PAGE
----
One of the minimum appropriate aquarium sizes for arowana is 300 gallons (8′ X 3′). If the fish is young, it is permissible to keep it in a small tank. But when the Arowana grows, a larger one will be needed.
The largest is the Silver Arowana which can reach lengths of 48”. Other variants are the African Arowana and the Black Arowana, both of which can reach lengths of 40” or more. The Asian Arowana, Jardini Arowana and Leichardti Arowana all grow to lengths of 36”. The 300 gallon, 8 x 3 tanks will be sufficient for any of these species.
Of course if you can get a bigger tank that is even better. The size of the aquarium has a direct effect on the well being of the fish. Aside from getting the right aquarium sizes for Arowana, the unit must have a tight cover. An Arowana loves to jump and it may get out of the aquarium.
Arowana fish like soft water with a pH between neutral and 6. Because of their size, powerful filtration is required. Aside from a large tank, there should be a BIO-Wheel and an exterior power filter. There should be no more than 1/4 inch of gravel in it. The ideal water temperature is between 75 and 70 F.
Young Arowanas should be given frozen or live shrimp. They also consume small fish and black worms. If there is space in the aquarium, place several White Clouds in there. As the Arowana gets older and larger, they should be provided bigger fish. Some species of Arowana are known to eat insects.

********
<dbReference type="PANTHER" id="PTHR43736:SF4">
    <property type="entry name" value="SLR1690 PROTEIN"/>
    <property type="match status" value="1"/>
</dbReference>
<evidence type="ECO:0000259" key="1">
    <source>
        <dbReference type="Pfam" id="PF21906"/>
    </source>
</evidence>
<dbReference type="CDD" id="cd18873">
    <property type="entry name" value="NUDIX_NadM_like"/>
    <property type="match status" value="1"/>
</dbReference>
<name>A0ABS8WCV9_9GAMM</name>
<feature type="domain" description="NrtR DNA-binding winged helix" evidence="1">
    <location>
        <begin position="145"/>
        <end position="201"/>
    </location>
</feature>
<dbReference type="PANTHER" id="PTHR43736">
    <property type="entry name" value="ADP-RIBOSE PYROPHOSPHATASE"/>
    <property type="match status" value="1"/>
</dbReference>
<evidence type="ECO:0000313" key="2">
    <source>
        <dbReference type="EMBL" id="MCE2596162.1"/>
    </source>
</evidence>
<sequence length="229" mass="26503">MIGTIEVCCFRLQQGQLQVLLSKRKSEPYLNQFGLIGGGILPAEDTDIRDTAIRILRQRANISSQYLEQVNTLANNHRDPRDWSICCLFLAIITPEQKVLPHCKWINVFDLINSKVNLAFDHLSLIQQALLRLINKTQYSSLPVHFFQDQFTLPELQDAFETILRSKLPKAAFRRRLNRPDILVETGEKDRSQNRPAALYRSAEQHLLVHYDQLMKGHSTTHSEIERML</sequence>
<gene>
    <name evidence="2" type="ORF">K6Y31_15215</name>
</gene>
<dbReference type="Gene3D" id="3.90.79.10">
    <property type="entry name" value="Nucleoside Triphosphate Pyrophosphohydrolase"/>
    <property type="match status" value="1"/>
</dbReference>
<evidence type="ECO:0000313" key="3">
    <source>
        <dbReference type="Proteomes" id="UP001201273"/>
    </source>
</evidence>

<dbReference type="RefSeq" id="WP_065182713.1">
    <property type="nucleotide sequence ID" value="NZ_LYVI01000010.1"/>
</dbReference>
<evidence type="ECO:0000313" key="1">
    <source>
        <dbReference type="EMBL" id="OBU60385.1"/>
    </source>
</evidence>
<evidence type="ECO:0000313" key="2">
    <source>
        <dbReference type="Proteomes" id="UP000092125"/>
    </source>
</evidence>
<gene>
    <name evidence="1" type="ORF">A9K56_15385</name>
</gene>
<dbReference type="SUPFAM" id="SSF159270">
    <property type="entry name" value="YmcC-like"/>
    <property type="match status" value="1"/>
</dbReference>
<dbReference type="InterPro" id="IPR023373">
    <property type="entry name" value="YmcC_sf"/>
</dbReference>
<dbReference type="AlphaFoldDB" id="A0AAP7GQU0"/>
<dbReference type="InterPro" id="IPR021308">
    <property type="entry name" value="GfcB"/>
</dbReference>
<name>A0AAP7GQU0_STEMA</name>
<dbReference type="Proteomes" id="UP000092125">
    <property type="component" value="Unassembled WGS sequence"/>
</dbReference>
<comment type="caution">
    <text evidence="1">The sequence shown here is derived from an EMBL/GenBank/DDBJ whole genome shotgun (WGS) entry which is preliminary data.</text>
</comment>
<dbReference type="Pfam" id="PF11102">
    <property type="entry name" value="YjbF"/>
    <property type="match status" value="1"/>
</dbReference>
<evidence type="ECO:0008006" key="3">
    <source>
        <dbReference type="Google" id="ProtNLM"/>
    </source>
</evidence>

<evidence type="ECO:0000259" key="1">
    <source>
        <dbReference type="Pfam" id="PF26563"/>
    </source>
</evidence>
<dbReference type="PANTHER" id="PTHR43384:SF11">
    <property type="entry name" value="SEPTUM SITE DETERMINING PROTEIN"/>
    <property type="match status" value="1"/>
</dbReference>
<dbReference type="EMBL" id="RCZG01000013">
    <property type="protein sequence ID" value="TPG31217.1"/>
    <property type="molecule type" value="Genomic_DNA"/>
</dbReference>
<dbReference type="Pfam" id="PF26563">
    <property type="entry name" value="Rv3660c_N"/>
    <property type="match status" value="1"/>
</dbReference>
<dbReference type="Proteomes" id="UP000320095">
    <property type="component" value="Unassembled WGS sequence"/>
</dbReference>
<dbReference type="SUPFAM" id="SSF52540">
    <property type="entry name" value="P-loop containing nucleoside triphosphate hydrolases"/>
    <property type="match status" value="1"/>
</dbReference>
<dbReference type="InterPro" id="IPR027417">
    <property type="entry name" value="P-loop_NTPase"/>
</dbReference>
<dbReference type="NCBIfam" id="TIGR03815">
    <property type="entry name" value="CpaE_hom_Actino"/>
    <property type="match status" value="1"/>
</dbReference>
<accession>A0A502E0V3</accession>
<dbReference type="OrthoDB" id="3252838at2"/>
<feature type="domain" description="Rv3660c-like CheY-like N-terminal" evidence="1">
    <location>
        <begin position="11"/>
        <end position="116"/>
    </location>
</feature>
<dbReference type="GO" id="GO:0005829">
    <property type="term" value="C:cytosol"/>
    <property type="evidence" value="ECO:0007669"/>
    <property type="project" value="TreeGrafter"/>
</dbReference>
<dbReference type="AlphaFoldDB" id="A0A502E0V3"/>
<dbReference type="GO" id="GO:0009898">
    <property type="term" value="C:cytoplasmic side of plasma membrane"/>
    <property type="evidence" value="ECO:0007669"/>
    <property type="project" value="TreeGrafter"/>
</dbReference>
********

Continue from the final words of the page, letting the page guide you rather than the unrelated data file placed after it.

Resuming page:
While filter feeding in aquariums is possible, it is hard. If you are keeping Silver Arowana, you can provide them frogs, beef heart and some insects. However, there are floating pellet food that are made just for these creatures.
If you plan to keep more than one Arowana, a large aquarium will be necessary. Even if the aquarium is spacious, put no more than 5 or 6 Arowanas in it. These creatures can be aggressive. In terms of food, many people prefer the floating pellets to live fish. The reason is the pellet diet are specially created to keep the fish from getting diseases.
In the end, aquarium sizes for Arowana come down to “the bigger, the better”. The more space available, the less likely health problems will affect the fish.